This post takes the logical architecture defined in my previous post Modern Apps and Microservices and applies it to the design and implementation of a Microservice called RefM. RefM provides a common utility needed by nearly all applications, reference data.

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Modern Apps and Microservices

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Introduction

This post is part one of a two part series that delves into an emerging approach to modern application architecture called Microservices where  applications are composed of autonomous, independently deployed, scaled, and managed services. This approach to service architecture along with the benefits of cloud platforms provides the scalable, resilient, cross platform foundation necessary for Modern Applications. In part one I will provide an overview of Microservices along with the benefits, a logical architecture and deployment scenarios. In part two of the series I will detail the design and implementation of RefM, a Microservice that provides application reference data.

The software development landscape has changed dramatically over the past decade. Disruptive technologies and design approaches have introduced entirely new types of applications and methods for building them. As Mikhail Shir of BlueMetal writes ‘…The Modern Application is user centric. It enables users to interact with information and people anywhere on any device. It scales resiliently and adapts to its environment. It is designed, architected, and developed using modern frameworks, patterns and methodologies. It is beautiful in its user experience as well as its technical implementation…’ In conjunction with these new user experiences is the need to connect to and interact with a variety of online services that provide information and transactions in a scalable, resilient and cross platform way.

The concept of distributed services is not new. Since the early days of object oriented programming, the idea that one could provide ‘objects’ in a distributed network using RPC mechanisms and message queues along with location transparency has been the holy grail of software engineering. CORBA and DCOM were early attempts to provide a language and OS agnostic approach to distributed computing but not without the heavy burden of complexity.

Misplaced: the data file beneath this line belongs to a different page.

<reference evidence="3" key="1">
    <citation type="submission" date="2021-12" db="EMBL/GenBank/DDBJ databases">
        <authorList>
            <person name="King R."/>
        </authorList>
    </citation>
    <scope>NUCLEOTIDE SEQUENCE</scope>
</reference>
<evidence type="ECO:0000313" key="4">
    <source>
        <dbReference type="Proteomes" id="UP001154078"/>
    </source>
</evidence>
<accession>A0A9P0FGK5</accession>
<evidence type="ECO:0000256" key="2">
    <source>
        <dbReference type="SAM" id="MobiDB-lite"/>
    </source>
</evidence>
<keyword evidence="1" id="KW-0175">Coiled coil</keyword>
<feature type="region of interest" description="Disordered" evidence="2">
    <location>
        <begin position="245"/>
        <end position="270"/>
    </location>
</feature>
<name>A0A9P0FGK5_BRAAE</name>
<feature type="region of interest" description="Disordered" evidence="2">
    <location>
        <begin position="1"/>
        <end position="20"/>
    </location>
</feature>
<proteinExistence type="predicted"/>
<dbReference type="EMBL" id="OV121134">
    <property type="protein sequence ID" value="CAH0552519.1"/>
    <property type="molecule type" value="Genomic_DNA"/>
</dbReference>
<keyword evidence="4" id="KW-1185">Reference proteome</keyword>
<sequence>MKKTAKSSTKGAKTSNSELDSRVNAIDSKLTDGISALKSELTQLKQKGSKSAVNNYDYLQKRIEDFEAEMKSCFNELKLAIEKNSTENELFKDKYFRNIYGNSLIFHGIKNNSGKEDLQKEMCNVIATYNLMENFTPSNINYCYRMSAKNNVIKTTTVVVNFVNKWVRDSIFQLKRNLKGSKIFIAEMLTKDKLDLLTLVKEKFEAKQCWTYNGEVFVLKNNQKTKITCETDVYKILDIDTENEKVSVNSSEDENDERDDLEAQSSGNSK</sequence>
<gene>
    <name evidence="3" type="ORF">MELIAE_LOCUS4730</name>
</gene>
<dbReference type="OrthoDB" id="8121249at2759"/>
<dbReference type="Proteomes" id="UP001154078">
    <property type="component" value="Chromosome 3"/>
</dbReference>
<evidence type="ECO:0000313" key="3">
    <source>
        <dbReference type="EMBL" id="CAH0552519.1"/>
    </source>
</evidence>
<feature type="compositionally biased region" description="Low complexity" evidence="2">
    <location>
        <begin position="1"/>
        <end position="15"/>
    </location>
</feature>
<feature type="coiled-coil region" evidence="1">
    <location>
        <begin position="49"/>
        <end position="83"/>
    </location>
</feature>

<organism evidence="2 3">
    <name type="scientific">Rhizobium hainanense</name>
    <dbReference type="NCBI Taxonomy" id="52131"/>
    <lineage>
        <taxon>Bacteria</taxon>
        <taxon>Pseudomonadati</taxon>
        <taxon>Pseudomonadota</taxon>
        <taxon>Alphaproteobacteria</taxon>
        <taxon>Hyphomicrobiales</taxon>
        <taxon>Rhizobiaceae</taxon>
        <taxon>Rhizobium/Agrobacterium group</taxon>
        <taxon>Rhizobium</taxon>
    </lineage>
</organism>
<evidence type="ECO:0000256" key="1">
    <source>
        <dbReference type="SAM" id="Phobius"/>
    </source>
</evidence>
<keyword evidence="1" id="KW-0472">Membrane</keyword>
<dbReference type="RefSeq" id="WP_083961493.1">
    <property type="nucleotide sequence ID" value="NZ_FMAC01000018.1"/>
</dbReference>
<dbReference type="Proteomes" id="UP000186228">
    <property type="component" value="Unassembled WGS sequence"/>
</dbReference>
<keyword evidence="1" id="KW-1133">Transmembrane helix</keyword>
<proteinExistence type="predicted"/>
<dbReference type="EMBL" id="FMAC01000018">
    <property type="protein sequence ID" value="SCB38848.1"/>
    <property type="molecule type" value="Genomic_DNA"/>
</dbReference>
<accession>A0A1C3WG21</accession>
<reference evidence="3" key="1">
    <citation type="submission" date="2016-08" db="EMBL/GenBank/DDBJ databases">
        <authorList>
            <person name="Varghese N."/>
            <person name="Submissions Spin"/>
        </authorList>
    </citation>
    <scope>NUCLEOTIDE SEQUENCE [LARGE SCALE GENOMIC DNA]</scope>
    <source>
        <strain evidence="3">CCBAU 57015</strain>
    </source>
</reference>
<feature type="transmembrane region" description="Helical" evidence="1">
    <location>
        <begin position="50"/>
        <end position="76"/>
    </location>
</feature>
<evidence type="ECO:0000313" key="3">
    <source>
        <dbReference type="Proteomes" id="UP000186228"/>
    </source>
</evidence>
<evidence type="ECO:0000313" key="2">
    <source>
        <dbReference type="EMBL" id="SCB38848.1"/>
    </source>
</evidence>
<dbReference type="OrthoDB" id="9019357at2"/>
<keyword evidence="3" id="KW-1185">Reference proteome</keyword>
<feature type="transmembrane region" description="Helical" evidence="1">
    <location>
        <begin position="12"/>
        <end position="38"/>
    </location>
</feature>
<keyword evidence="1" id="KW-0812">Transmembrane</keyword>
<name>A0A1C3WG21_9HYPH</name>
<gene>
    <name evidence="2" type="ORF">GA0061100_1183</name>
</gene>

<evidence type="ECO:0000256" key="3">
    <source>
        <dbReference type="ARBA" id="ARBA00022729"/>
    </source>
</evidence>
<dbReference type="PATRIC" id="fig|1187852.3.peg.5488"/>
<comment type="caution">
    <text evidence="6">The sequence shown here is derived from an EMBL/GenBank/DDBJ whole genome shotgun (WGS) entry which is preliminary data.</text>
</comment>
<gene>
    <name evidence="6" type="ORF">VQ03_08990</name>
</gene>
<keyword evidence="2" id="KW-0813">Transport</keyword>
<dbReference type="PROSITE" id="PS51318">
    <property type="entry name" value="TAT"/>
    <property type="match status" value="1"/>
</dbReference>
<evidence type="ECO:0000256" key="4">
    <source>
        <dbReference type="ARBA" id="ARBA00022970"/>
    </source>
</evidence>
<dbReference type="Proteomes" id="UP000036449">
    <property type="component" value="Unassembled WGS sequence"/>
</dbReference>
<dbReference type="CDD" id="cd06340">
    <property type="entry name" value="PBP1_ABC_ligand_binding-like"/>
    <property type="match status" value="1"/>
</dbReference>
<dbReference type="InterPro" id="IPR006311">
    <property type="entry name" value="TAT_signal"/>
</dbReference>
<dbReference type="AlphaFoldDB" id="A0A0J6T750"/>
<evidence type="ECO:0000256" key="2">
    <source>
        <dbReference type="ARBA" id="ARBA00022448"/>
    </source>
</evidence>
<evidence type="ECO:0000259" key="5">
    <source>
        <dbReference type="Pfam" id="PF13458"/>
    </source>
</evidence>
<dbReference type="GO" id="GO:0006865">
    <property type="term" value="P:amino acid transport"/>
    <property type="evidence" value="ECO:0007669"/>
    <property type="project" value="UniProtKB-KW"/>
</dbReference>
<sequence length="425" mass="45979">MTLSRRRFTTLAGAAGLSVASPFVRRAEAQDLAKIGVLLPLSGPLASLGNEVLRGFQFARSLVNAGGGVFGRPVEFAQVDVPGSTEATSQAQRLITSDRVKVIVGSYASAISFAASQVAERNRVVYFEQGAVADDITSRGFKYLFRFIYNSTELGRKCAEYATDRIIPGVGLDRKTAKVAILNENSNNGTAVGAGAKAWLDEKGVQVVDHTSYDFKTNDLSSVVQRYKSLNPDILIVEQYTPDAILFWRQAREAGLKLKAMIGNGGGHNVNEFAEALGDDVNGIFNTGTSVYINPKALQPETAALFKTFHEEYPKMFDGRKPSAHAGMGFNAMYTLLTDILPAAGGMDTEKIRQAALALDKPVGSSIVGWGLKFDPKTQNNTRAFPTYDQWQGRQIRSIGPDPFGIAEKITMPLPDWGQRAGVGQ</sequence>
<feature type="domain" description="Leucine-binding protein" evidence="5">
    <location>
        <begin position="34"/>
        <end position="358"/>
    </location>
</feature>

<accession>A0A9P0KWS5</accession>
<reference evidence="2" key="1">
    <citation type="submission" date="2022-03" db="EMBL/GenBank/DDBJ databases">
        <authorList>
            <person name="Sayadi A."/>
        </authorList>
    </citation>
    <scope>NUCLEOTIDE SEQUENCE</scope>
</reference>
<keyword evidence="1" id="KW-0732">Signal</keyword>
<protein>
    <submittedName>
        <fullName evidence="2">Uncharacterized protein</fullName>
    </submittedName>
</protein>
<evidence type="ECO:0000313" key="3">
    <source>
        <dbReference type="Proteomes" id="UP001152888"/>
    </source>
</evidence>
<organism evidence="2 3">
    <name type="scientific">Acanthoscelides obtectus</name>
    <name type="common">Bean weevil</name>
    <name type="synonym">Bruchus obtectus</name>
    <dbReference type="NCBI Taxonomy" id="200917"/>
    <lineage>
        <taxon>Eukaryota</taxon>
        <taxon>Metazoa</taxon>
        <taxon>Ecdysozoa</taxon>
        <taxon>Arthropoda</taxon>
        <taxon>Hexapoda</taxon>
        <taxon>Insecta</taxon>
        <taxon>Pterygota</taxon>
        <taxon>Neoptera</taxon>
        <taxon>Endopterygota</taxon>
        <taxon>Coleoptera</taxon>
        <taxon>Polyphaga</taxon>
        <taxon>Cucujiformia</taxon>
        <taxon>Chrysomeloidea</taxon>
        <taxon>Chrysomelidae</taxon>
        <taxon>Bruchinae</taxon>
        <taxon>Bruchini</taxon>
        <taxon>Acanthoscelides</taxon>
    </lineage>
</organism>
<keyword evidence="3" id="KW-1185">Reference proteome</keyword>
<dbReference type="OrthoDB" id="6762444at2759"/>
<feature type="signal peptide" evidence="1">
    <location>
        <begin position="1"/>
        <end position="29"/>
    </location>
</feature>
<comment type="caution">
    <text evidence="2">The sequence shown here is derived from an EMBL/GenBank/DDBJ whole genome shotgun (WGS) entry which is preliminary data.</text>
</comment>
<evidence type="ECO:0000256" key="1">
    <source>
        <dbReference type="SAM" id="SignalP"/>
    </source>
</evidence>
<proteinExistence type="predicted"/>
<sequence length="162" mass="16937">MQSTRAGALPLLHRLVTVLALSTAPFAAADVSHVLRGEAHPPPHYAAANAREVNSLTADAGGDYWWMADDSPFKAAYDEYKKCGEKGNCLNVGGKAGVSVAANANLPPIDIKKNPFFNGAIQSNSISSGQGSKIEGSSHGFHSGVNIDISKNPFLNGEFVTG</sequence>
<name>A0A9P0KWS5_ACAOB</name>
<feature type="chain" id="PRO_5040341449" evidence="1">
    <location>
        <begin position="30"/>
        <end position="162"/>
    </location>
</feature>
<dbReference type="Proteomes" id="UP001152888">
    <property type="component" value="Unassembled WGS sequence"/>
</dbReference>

The Internet revolution brought about the evolution, and in many ways the simplification, of distributed computing with the introduction of Web Service Protocols such as SOAP and REST. There has been much back and forth amongst the proponents of Service Oriented Architecture on which protocol should rule the day. Without rehashing those battles, suffice it to say that REST has become the primary choice today for defining API’s to cloud hosted services. The key to applying REST is to understand that its CRUD style of API design is not focused on the underlying physical store, i.e. the database, but on the resources that are being accessed. As such, it is a good choice for API design and keeps the overall approach simple and straightforward.

Another important factor that is impacting how we think about distributed computing today is the emergence of commercial cloud platforms such as Amazon’s AWS and Microsoft’s Azure. These platforms provide pay-as-you-go access to compute and storage as well as easy access to a suite of common application services such as SQL and No-SQL databases, in-memory cache and performance analytics as well as lend themselves to automating the development, test, staging and production environments providing the foundation for Continuous DeliveryRead More